Councils’ cash stash is growing each year

Tuesday, July 3, 2018

HUNTER councils have stashed $132 million of cash meant for infrastructure, despite never-ending cries that they don’t have enough money.
Nanjing Night Net

The money pile is growing each year, amid calls for state reforms to allow the cash to be spent faster.

However, the state government insists councils have been given the power to do this.

Lake Macquarie, Maitland, Newcastle, Cessnock and Port Stephens councils have collected $132million, but they spent only $23million of their stash in the 2013-14 financial year.

The cash stash totalled $125million the previous year.

The money comes from developers who pay councils under state laws for infrastructure in areas they develop.

Lake Macquarie council’s latest financial report showed it had accumulated $70 million in developer contributions.

It received $11 million in 2013-14, but spent only $4 million that financial year.

Lake Macquarie councillor Brian Adamthwaite said the state government should allow more flexibility, so the council could prioritise spending the money ‘‘in a more appropriate way’’.

However, the NSW Department of Planning said councils were allowed to ‘‘adopt a flexible approach’’ using developer contributions, based on demand for infrastructure.

They could ‘‘prioritise certain projects, borrow funds against future contributions or utilise general revenue’’.

The department had ‘‘provided a guide for councils on how to pool funds’’ to build priority projects, ‘‘rather than holding contributions in separate accounts for extended periods’’.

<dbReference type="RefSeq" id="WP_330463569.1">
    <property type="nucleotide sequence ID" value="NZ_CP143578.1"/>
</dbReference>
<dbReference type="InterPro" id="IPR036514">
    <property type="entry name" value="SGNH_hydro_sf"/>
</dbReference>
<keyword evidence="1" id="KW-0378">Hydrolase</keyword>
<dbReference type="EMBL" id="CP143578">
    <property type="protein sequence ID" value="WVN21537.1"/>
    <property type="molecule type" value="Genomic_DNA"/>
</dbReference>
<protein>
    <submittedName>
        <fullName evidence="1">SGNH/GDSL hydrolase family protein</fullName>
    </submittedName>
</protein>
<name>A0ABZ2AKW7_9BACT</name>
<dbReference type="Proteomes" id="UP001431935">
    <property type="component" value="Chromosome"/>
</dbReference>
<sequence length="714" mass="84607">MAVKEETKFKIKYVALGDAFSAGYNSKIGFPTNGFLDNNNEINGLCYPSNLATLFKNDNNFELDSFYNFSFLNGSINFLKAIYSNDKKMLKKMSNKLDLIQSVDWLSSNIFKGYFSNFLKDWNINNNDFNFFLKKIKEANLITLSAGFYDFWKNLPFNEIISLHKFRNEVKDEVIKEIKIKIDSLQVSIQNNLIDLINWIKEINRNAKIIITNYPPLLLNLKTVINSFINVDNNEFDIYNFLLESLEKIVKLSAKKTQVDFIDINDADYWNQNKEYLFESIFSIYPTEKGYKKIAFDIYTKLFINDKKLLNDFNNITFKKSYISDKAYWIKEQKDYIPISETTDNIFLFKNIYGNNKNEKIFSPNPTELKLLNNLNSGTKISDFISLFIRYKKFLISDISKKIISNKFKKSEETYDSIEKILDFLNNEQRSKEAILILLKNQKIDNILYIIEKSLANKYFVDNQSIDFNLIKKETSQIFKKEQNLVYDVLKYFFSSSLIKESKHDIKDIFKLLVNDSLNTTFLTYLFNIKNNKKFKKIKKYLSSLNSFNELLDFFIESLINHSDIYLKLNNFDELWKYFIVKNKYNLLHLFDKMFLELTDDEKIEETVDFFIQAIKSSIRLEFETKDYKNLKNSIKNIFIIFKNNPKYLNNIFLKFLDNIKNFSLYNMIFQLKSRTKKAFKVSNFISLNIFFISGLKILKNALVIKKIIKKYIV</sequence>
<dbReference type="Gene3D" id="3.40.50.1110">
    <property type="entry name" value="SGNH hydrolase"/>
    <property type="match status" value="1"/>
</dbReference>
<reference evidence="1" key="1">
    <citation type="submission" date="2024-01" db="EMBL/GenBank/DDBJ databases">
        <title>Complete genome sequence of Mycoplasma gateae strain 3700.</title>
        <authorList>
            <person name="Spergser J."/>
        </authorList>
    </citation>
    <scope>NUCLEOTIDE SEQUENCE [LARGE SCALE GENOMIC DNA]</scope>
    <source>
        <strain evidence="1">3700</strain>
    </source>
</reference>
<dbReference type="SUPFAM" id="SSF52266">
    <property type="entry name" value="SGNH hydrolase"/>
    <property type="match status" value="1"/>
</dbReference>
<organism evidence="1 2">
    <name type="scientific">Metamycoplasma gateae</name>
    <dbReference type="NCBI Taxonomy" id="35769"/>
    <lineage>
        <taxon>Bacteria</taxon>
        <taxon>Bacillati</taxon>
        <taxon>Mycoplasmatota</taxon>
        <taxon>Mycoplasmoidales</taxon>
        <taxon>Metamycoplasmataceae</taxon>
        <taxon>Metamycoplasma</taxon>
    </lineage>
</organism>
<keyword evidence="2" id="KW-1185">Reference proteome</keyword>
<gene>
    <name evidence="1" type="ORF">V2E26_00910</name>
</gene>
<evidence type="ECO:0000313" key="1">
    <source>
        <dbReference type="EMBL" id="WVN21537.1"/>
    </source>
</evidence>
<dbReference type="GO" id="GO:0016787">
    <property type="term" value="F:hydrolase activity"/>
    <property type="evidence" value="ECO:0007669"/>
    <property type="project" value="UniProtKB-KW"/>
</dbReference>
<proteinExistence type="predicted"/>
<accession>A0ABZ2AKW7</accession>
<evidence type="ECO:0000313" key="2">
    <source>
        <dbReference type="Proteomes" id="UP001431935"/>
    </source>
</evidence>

A Lake Macquarie council statement said the state government had been ‘‘reviewing the development contributions system for more than seven years and the review has not been finalised’’.

The council said it was improving its spending of contributions through a review, which it expected would lead to more ‘‘efficient and effective use’’ of the money.

With some councils under threat of merger and no end in sight to a push for big rate rises, some say it’s not a good look for councils to be sitting on big cash piles.

Lake Macquarie councillor Rob Denton suspected councils used the money to ‘‘make their bottom line appear to be a lot better than it is, rather than building the necessary and required infrastructure’’.

Cr Denton said this type of ‘‘creative accounting’’ was unacceptable.

McCloy Group managing director Brian Swaine said developer contribution plans need improvement.

‘‘The system hasn’t been able to provide the infrastructure that the community requires,’’ Mr Swaine said.

Despite the cash stash, delays in building infrastructure mean councils sometimes have to dip into general revenue to cover cost shortfalls.

Councils do collect interest on the money, but sometimes it doesn’t keep pace with construction costs.

Cr Adamthwaite said it would be better to build infrastructure earlier in the development process to save costs and provide for the community.

‘‘The later you build it, the more it costs – then you often don’t have the money to do it,’’ he said.

The NSW Planning Department said a draft Lower Hunter Regional Growth and Infrastructure Plan was being prepared for release soon.

This would outline regional priorities and help councils with infrastructure decisions.